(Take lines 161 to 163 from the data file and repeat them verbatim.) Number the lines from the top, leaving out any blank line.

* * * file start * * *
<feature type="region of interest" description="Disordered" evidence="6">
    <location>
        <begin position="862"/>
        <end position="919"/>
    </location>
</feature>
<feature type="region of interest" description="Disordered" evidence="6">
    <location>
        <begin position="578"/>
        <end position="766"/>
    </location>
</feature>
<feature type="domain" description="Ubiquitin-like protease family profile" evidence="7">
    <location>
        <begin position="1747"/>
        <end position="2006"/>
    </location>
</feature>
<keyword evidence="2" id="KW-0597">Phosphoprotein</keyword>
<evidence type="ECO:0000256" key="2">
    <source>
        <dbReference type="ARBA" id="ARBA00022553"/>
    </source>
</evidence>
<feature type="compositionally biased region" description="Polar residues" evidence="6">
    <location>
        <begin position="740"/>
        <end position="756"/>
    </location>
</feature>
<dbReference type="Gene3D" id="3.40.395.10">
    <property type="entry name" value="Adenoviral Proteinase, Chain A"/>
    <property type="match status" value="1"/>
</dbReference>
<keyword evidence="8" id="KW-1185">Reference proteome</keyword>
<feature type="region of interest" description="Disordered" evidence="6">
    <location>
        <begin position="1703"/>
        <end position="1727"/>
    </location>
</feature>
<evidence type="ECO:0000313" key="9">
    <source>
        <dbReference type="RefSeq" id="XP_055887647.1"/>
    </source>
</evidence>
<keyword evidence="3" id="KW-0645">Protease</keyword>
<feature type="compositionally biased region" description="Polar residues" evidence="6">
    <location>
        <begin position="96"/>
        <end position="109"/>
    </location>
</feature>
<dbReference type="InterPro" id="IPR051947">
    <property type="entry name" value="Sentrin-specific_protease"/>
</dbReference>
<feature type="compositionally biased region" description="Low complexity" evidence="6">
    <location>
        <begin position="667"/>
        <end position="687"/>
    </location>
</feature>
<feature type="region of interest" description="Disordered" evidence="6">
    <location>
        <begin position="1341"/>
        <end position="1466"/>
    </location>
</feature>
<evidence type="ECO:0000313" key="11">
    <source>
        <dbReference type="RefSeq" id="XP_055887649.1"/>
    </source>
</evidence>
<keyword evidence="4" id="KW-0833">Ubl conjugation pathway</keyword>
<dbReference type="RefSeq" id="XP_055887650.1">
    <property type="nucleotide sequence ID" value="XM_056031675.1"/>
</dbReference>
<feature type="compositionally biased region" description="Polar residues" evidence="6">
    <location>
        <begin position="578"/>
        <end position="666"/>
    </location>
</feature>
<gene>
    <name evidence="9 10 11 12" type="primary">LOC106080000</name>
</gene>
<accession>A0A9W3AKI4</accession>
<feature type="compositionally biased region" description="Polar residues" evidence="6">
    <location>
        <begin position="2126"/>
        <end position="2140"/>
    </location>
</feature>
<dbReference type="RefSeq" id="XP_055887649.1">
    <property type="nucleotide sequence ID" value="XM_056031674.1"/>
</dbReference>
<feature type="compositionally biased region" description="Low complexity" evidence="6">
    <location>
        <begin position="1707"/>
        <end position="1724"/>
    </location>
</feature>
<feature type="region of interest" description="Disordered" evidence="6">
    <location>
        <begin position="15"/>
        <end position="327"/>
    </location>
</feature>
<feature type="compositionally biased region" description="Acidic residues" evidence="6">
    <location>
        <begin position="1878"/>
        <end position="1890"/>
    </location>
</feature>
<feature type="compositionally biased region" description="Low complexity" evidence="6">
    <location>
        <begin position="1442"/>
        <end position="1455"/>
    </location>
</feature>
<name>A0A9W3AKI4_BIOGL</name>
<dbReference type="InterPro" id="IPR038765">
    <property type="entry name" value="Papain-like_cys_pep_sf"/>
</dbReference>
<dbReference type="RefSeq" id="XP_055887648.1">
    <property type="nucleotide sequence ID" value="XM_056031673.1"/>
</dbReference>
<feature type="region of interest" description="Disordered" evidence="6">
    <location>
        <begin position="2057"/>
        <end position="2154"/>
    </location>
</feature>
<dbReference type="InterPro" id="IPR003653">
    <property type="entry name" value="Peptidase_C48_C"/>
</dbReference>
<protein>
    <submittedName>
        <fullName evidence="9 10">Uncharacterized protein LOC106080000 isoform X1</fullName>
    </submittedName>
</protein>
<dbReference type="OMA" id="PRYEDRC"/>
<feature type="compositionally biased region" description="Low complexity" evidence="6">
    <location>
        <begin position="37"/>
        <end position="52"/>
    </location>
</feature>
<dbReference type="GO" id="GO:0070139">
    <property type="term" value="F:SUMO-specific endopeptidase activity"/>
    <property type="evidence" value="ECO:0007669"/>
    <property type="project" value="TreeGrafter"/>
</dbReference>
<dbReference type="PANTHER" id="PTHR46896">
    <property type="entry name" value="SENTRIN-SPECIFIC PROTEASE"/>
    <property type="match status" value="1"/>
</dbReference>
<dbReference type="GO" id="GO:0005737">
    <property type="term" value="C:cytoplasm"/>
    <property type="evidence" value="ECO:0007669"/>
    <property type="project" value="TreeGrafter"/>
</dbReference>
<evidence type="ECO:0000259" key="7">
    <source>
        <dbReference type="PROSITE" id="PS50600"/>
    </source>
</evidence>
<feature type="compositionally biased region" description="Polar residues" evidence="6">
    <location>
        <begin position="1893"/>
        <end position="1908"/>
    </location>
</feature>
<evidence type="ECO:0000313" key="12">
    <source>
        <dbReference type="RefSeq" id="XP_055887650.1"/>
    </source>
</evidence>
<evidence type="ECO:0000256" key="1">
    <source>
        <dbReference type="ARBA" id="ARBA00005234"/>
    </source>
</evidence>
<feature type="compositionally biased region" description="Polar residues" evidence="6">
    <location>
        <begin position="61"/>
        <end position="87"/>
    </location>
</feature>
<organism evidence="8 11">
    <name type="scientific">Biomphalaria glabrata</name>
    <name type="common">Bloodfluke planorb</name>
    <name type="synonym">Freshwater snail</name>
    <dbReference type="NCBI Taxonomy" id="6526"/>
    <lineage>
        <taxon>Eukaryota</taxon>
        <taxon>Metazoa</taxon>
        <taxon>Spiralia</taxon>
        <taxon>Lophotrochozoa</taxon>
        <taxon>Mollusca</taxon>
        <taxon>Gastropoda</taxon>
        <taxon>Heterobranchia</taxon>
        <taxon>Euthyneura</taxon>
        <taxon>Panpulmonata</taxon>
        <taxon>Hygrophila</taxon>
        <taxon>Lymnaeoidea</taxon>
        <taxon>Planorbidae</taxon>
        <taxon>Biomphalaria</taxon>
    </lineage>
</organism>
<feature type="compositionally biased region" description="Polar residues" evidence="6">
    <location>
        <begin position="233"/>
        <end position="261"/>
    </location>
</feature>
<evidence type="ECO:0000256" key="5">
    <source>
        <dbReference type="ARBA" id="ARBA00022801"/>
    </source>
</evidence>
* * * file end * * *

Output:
    <property type="project" value="TreeGrafter"/>
</dbReference>
<evidence type="ECO:0000259" key="7">